Graded on a Curve: New in Stores, November 2017

Part one of the TVD Record Store Club’s look at the new and reissued wax presently in stores for November, 2017.

NEW RELEASE PICKS: Barry Altschul and the 3Dom Factor, Live in Kraków (Not Two) Altschul has drummed with Paul Bley, Andrew Hill, Sam Rivers, and with Anthony Braxton, Chick Corea and Dave Holland in Circle; his third release with bassist and fellow Braxton associate Joe Fonda and the young, masterful saxophonist Jon Irabagon is a start-to-finish delight. Monk’s “Ask Me Now” and an original paying tribute to three cornerstones of jazz rhythm cement the importance of earlier traditions, but it all launches from a ’60s small ensemble NYC avant-garde platform. They make a beautiful sound. A

Nona Hendryx & Gary Lucas, The World of Captain Beefheart (Knitting Factory) Not just anyone can successfully navigate the vast essence of Don Van Vliet, but this team-up, which began through participation in a live symphonic Beefheart trib in Amsterdam, handles the task with aplomb. Having assembled a small, sharp band, world-class guitarist (and former member of the Magic Band) Lucas is in typically fine form, and Hendryx, once of LaBelle and a noted solo artist, continually impresses; she’s crucial to relating the adaptability of the material, and handles the wilder moments like a champ. A-

REISSUE PICKS: Men & Volts, A Giraffe Is Listening to the Radio: Men & Volts Play Captain Beefheart (Feeding Tube) This terribly underrated band, featuring David Greenberger of Duplex Planet fame, sprang to life playing the music of Van Vliet to the exclusion of all else, but unless one was a clued-in Bostonian, this fact was essentially just lore. Until now. Consisting of practice tapes from ’79, the lo-fi aura never obscures how deep (How deep? WAY deep) they got into Beefheart’s thing. Indeed, this could be mistaken as a Captain boot, which means it never reverberates as a mere tribute. A-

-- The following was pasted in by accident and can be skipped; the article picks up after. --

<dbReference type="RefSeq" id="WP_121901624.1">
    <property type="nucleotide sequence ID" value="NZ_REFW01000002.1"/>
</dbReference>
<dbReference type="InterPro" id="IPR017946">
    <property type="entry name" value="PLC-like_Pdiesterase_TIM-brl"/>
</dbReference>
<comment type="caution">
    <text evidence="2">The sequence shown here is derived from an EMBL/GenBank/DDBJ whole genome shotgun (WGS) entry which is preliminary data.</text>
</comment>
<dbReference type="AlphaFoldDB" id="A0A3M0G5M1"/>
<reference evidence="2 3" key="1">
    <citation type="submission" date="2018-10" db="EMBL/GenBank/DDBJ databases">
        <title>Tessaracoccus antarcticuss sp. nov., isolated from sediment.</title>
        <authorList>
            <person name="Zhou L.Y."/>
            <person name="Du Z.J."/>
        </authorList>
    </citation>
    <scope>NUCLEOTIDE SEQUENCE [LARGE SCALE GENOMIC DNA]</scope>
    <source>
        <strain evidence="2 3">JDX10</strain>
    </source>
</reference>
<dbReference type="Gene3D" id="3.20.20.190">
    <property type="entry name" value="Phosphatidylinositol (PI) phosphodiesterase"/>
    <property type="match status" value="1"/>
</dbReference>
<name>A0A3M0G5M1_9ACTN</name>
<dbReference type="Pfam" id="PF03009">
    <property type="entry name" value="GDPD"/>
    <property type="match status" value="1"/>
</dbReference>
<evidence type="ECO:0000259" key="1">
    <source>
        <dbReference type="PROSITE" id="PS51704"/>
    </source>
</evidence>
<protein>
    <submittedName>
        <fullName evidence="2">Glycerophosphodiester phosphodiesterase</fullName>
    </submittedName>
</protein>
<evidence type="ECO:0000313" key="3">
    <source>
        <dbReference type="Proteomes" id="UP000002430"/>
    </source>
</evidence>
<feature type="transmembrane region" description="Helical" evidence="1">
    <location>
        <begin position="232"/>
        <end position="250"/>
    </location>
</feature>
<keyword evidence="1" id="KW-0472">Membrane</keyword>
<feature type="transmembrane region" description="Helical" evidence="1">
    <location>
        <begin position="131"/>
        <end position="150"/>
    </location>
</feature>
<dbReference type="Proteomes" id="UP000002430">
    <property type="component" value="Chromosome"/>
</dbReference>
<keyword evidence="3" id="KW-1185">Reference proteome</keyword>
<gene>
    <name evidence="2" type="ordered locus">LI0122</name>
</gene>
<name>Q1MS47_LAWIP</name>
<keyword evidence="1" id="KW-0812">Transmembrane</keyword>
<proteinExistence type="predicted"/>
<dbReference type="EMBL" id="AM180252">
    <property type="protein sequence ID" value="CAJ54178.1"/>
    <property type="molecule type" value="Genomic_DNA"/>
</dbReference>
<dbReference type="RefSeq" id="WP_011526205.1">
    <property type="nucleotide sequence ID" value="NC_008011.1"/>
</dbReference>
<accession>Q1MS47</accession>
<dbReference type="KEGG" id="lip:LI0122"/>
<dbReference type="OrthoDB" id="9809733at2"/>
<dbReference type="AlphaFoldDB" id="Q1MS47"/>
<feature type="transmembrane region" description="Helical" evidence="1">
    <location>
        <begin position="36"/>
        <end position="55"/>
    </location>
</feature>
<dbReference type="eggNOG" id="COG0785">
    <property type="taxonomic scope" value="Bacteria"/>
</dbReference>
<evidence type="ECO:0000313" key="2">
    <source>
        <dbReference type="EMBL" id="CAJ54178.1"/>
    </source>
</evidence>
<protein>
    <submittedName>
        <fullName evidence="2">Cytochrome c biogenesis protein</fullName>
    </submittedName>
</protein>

Little Richard, Here’s Little Richard (Craft) Fats Domino has left us, but the other two greats of first-wave rock ‘n’ roll piano are still kicking, and their prime stuff can still demolish most contemporary competition. Going back to Little Richard’s first LP after a lengthy absence invariably reinforces it as even stronger than memories situate; that’s one reason we return to records instead of just remembering them. That Craft’s 2CD reissue offers previously unreleased material from the sessions for this historic and essential set is gobsmacking. Inquiries into the necessity of the extras will be taken as rhetorical. A+

Alvarius B., With a Beaker on the Burner and an Otter in the Oven Vols. 1-3 (Abduction) Since the end of Sun City Girls (due to the death of member Charles Gocher), Alan Bishop has amply added to the discography of his Alvarius B. project; here’re 35 more tracks across six vinyl sides (released separately) that’re also stuffed onto a single 2CD. Over time, Alvarius B. has gotten less lo-fi while retaining ties to the surreal amid a wicked sense of humor. LPs one and two, Natural Wonder and A Mark Twain August largely follow this trajectory; the third, Heathen Folklore, increases the twisted fun. A-/ A-/ A-